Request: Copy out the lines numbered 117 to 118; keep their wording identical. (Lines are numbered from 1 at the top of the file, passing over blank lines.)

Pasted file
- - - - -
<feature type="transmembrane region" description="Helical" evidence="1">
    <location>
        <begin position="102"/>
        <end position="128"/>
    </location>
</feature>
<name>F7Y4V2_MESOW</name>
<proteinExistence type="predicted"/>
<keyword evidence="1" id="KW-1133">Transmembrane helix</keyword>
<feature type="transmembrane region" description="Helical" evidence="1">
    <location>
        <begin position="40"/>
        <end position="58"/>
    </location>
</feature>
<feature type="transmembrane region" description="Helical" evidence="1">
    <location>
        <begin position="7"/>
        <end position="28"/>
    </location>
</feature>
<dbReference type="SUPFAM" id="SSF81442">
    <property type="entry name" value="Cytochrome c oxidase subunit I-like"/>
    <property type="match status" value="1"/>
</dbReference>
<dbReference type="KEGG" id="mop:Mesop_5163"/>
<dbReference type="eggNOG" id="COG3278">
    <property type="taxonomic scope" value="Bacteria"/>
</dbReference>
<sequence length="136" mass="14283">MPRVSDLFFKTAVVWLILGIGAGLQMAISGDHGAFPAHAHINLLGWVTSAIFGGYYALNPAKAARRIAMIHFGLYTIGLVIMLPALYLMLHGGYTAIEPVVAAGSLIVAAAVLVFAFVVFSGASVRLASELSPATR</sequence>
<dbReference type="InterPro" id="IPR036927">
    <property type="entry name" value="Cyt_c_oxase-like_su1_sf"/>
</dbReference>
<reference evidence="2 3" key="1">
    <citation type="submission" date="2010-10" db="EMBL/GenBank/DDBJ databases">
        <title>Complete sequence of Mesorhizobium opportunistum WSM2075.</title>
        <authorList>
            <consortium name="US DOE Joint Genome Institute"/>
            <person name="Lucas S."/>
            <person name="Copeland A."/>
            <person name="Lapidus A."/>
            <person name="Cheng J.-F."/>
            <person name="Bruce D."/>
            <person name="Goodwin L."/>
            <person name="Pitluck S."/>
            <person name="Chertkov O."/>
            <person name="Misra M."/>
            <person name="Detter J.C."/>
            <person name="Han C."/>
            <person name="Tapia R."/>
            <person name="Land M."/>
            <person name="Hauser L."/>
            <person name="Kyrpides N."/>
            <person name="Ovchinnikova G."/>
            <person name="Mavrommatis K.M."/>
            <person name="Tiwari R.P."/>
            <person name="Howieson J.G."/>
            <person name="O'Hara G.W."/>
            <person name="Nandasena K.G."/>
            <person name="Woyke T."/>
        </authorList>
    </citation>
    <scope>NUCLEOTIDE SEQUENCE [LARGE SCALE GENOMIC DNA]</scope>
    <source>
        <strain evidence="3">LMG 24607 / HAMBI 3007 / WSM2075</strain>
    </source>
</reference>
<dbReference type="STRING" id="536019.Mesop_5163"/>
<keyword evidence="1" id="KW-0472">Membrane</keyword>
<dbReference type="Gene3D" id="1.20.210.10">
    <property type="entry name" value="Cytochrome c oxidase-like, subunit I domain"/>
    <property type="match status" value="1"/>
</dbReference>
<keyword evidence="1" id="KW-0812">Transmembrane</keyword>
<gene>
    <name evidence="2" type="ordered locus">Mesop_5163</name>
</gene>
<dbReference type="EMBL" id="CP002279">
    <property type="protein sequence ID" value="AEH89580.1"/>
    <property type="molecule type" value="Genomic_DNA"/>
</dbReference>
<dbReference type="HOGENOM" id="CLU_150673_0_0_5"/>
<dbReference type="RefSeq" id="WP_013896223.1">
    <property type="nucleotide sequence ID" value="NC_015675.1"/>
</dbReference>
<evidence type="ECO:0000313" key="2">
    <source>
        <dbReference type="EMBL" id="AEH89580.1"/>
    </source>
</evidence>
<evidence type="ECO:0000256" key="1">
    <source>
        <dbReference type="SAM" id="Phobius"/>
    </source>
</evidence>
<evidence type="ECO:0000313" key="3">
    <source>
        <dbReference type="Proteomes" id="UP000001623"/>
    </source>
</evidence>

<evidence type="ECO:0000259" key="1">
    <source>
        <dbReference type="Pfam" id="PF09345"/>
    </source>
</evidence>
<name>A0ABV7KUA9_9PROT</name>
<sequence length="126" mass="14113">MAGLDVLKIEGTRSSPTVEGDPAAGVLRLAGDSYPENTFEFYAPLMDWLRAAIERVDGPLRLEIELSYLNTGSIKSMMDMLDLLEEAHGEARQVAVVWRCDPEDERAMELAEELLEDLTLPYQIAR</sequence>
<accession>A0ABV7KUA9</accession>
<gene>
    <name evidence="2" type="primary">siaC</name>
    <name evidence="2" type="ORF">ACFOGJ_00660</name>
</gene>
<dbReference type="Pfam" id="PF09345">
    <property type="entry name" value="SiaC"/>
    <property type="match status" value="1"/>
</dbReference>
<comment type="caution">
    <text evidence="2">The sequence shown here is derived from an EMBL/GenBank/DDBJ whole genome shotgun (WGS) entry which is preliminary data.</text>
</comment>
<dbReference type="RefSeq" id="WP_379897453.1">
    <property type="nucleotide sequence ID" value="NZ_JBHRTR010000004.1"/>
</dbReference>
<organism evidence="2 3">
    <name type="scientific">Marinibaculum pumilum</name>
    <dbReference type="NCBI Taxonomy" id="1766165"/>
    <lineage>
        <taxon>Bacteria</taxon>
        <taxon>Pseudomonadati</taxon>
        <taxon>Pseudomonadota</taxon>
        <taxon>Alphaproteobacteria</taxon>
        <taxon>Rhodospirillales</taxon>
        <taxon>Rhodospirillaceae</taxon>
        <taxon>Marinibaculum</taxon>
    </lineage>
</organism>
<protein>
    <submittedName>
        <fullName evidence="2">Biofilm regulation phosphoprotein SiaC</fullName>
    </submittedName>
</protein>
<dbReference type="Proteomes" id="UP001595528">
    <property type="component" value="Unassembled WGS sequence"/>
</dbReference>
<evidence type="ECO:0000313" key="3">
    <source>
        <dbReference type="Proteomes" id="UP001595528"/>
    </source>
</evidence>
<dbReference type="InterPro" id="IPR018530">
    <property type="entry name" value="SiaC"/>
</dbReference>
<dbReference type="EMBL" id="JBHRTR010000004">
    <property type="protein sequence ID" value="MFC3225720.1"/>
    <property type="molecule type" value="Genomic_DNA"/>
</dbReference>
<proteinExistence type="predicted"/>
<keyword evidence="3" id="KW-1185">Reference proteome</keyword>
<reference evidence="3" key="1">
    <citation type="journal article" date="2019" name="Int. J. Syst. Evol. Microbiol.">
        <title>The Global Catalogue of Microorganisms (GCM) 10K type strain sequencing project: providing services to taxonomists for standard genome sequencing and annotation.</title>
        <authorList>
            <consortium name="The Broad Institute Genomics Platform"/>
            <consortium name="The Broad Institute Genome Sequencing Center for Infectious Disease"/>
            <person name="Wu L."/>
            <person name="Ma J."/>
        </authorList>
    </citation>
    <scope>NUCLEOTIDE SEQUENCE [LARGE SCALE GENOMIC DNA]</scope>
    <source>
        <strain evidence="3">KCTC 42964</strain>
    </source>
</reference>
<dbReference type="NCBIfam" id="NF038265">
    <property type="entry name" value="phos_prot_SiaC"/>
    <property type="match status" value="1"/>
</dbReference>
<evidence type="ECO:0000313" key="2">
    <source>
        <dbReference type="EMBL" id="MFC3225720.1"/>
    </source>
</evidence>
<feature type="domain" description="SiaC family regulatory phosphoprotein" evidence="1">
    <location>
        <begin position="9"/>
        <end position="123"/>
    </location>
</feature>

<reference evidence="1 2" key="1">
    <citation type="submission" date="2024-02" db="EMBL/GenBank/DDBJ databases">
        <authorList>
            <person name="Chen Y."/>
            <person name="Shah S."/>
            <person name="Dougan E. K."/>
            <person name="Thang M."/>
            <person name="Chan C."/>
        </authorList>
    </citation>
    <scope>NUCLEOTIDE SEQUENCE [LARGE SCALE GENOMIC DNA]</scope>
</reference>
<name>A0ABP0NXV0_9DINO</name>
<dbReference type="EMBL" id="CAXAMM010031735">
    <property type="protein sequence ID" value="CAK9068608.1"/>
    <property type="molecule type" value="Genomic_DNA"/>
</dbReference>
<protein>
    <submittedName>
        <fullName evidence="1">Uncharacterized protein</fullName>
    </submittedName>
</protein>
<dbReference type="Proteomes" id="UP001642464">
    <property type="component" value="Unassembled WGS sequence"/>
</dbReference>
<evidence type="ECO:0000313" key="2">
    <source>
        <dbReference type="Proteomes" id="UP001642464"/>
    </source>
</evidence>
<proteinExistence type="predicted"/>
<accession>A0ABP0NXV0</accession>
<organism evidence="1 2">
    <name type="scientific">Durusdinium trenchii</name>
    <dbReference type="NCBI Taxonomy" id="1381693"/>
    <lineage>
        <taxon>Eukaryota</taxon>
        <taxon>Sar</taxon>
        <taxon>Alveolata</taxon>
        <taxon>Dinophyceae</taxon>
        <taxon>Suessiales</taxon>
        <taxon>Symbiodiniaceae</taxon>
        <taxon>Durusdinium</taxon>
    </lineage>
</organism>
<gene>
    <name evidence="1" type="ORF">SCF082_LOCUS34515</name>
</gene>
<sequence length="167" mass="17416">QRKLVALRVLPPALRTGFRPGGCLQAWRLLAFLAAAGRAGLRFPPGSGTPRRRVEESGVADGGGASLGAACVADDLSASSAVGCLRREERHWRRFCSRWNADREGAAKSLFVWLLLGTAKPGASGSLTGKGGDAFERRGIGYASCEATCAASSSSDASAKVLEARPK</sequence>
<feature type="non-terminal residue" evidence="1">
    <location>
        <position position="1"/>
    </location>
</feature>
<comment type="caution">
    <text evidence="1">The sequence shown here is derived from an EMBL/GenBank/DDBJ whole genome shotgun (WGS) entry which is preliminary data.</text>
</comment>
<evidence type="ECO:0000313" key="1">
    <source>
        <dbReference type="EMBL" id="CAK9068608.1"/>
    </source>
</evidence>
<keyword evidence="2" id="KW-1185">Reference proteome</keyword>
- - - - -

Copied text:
<comment type="caution">
    <text evidence="2">The sequence shown here is derived from an EMBL/GenBank/DDBJ whole genome shotgun (WGS) entry which is preliminary data.</text>